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Article # 0026

Wood Structural Panel Box Headers

 By James A. Lacy, P.E. 

August, 2006


The purpose of this paper is to describe a minimum set of calculations necessary for a wood structural panel box header for residential wood-frame construction. Three main issues control the structural design of headers: allowable deflection, allowable moment, and allowable shear. Example calculations, and a simplified approach using APA’s Design and Fabrication of Glued Plywood-Lumber Beams Appendix B tables are presented.


Neither the author nor publisher is responsible for the use of this information. The accuracy or completeness of any information published is not guaranteed and neither the author nor publisher shall be responsible for any errors, omissions, or damages arising out of the use of this information. Additionally, construction is inherently risky due to the heterogeneity of wood products and the variability of work methods and quality control.


Load-bearing headers in residential wood-frame construction distribute forces around wall openings such as windows and doors. Locales who have chosen to utilize the International Residential Code (IRC) have the option to follow the prescriptive approach given in Section R602.7.1 for field construction of wood structural panel box headers. However, locales who are following the Uniform Building Code (UBC) do not have a prescriptive wood structural panel box header. The UBC addresses headers in Section 2320.11.6. For openings less than four feet across, the header must be a minimum of two nominal 2x’s securely connected together, or the equivalent cross section of nominal 4x wood.

For locales who have energy codes which require insulated headers, an engineered header will be required.

The purpose of this paper is to describe a minimum set of calculations necessary for a wood structural panel box header for residential wood-frame construction.


Three main issues control the structural design of headers: allowable deflection, allowable moment, and allowable shear.

Most building codes allow a deflection of a structural member to L/360. Separately, interior sheetrock allows a maximum of L/240. Brick veneer may only tolerate a deflection of L/960. So the selection of allowable deflection will depend on the interior and exterior finishes, the code structural minimum, and other additive deflections such as foundation movement.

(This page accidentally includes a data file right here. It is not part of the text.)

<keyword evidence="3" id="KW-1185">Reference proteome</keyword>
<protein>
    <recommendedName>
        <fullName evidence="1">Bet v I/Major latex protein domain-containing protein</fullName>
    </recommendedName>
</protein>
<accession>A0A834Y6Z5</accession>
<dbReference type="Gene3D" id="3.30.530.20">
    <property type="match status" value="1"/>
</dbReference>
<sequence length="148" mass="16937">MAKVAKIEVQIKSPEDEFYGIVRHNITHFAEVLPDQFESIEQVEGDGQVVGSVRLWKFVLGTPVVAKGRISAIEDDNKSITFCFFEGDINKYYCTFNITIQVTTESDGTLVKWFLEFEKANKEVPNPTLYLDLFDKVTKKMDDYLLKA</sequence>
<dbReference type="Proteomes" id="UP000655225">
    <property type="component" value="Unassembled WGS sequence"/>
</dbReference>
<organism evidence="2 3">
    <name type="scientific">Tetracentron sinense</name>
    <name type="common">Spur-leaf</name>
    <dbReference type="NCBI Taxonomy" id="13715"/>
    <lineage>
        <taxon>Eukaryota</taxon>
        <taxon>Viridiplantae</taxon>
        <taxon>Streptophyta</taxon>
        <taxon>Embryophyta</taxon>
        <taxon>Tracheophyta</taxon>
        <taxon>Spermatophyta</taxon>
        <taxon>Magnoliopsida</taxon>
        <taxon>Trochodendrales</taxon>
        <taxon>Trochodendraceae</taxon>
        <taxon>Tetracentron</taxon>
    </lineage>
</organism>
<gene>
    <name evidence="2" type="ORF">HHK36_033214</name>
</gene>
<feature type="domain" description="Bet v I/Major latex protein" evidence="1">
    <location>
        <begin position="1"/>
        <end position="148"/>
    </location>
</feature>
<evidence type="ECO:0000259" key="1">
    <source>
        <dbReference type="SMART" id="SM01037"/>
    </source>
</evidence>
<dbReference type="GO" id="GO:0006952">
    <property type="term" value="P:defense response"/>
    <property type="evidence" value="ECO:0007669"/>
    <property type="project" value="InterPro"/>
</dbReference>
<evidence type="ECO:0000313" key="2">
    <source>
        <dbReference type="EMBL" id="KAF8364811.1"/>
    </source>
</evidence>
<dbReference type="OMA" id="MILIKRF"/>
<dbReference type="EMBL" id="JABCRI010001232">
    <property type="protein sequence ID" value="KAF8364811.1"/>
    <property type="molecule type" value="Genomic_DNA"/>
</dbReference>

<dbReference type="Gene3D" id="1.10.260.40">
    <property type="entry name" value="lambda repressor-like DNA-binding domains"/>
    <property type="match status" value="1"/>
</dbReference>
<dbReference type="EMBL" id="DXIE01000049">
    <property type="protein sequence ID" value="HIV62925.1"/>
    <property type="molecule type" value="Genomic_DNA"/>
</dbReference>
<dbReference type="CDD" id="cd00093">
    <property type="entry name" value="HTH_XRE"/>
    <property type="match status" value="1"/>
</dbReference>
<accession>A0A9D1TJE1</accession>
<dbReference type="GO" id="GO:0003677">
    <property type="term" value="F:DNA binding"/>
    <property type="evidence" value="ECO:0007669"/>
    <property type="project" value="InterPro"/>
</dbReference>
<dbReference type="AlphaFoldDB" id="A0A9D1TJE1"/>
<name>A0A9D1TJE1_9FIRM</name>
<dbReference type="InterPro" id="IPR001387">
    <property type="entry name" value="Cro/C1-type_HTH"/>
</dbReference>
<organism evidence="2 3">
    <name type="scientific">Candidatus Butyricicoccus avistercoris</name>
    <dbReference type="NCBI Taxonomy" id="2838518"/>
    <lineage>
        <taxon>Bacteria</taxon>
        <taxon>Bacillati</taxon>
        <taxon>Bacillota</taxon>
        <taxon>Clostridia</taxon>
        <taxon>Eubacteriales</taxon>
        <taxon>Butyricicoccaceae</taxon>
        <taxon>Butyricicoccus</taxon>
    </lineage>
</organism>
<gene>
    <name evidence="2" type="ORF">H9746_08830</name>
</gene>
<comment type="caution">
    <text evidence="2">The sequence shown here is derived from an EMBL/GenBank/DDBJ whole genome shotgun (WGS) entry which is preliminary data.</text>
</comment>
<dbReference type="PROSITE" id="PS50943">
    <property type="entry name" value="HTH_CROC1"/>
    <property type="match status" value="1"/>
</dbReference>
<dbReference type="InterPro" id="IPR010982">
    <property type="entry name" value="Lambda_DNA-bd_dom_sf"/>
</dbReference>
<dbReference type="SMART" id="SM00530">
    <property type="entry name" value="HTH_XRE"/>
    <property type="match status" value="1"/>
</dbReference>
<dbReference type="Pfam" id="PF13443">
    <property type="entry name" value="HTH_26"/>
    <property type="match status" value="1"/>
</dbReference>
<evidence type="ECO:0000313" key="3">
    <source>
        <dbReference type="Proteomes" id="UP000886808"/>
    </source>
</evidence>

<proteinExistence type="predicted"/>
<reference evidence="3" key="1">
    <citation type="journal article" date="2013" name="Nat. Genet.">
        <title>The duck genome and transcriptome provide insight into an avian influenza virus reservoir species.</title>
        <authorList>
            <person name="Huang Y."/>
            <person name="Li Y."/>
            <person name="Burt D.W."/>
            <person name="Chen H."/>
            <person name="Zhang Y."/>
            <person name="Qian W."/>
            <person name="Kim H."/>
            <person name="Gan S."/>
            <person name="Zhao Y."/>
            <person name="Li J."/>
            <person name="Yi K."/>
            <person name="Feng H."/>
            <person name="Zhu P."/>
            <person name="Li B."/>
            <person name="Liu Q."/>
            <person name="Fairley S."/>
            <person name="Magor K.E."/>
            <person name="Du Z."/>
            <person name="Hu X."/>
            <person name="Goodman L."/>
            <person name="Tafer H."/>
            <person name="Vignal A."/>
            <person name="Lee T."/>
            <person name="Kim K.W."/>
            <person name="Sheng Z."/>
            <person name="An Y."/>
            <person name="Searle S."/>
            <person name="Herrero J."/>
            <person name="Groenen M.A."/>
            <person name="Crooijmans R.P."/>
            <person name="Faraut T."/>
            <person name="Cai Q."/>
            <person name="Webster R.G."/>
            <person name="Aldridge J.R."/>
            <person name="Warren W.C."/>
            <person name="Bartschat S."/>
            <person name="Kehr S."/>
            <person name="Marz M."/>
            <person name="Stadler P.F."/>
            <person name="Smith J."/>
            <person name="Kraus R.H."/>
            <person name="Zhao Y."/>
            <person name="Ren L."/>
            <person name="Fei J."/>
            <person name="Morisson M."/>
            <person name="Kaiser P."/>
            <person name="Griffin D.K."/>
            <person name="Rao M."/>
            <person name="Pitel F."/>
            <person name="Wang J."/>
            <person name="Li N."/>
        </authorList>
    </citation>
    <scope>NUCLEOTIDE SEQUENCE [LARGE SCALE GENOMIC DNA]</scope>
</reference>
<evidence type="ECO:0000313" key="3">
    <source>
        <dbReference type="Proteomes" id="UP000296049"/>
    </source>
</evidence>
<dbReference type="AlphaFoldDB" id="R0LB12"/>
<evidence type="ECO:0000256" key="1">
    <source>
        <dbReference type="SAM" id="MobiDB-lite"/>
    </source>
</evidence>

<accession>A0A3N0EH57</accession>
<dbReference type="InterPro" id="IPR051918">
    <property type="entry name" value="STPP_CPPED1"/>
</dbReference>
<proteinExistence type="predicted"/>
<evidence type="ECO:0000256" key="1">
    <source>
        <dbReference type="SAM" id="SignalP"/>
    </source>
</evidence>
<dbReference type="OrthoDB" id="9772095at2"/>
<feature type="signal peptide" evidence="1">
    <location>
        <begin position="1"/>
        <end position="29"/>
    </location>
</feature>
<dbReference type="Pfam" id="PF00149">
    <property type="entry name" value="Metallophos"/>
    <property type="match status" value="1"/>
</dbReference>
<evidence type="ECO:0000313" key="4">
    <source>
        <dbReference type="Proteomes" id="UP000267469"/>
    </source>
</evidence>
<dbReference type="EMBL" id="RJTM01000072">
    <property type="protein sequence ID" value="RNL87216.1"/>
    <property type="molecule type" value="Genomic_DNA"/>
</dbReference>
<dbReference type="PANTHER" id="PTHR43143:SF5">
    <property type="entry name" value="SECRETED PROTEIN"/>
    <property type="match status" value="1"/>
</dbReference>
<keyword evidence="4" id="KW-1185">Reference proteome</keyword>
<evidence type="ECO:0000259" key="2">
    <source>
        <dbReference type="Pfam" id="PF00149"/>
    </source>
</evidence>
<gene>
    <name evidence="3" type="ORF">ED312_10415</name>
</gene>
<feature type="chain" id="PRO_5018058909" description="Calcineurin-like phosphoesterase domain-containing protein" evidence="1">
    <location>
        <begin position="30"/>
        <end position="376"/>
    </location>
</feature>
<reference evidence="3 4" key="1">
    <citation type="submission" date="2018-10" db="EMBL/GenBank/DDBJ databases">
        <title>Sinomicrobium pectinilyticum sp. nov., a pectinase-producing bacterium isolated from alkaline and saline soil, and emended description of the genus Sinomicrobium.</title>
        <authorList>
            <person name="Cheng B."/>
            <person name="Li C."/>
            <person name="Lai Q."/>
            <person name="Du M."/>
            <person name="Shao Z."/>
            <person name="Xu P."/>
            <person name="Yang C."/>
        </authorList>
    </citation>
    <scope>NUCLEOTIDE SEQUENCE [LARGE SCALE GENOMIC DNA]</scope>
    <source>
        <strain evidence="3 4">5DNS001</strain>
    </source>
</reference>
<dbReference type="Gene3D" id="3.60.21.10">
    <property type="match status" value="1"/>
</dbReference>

Since the wood structural panel box header will be designed as a symmetrical section, the controlling factors for allowable moment are: the allowable working stress of the flange lumber parallel to the grain, and the depth of the header. The depth of the header will essentially determine the moment of inertia.

The main concern for shear stress is the horizontal shear in the plywood webs of the structural panel box header. Control over this issue will be the selection of plywood thickness, and grade of plywood. Vertical shear at the bearing ends should not be a major problem.



The parameters for this example are a single-family residence, two-story, 2x6 wood-framing 24-inch on-center, 32 feet from load-bearing wall to load-bearing wall. There is no snow or seismic loading. Roof loading is 30 psf live and 7 psf dead on a gable roof. There is no attic storage; the attic is insulated at the ceiling. Attic loading is 10 psf live and 10 psf dead. The second floor ceiling is supported by trusses bearing only on the outside walls. Loading on the second floor is 30 pounds per square foot live and 10 pounds per square foot dead. The second floor is supported by trusses bearing on the outside walls and one interior wall. Loads are summarized as:


Live Load psf

Dead Load psf










2nd Floor



Sometime during the life of the structure, there will be a brief wind loading event of 90 mph. Mean roof height is 22 feet, on open terrain, for an Exposure C factor of 1.32. Roof pitch is 9:12, or 37 degrees. Wind loading will be 12.1 psf times 1.32 for 16 psf downward wind loading.[i]

 The example wood structural panel box header will depart from the prescriptive IRC header. The IRC header has the plywood applied externally to the wood framing. Because this example uses sheathing in a shearwall design, the header will have the plywood applied within the envelope of the 2x6 framing. 2x4 lumber, two 15/32" plywood spacers, a 15/32" plywood web, and an opposite 19/32" plywood web will precisely match the 5.5" width of nominal 2x6 lumber. In this way, the headers may be assembled on a table prior to framing. The headers then become light-weight interchangeable components.

The headers will be further simplified. The top elevation of outside doors will define the top elevation of windows. Therefore, all headers will be the same depth. Design depth is 12 inches. This example will use only the loading seen at the first floor headers, since that is a worse case than the second floor headers.

This paper uses the Allowable Stress Design (ASD) convention, as that is the convention used by the works consulted. However, the 2005 National Design Specification for Wood Construction now uses both ASD and Load and Resistance Factor Design (LRFD).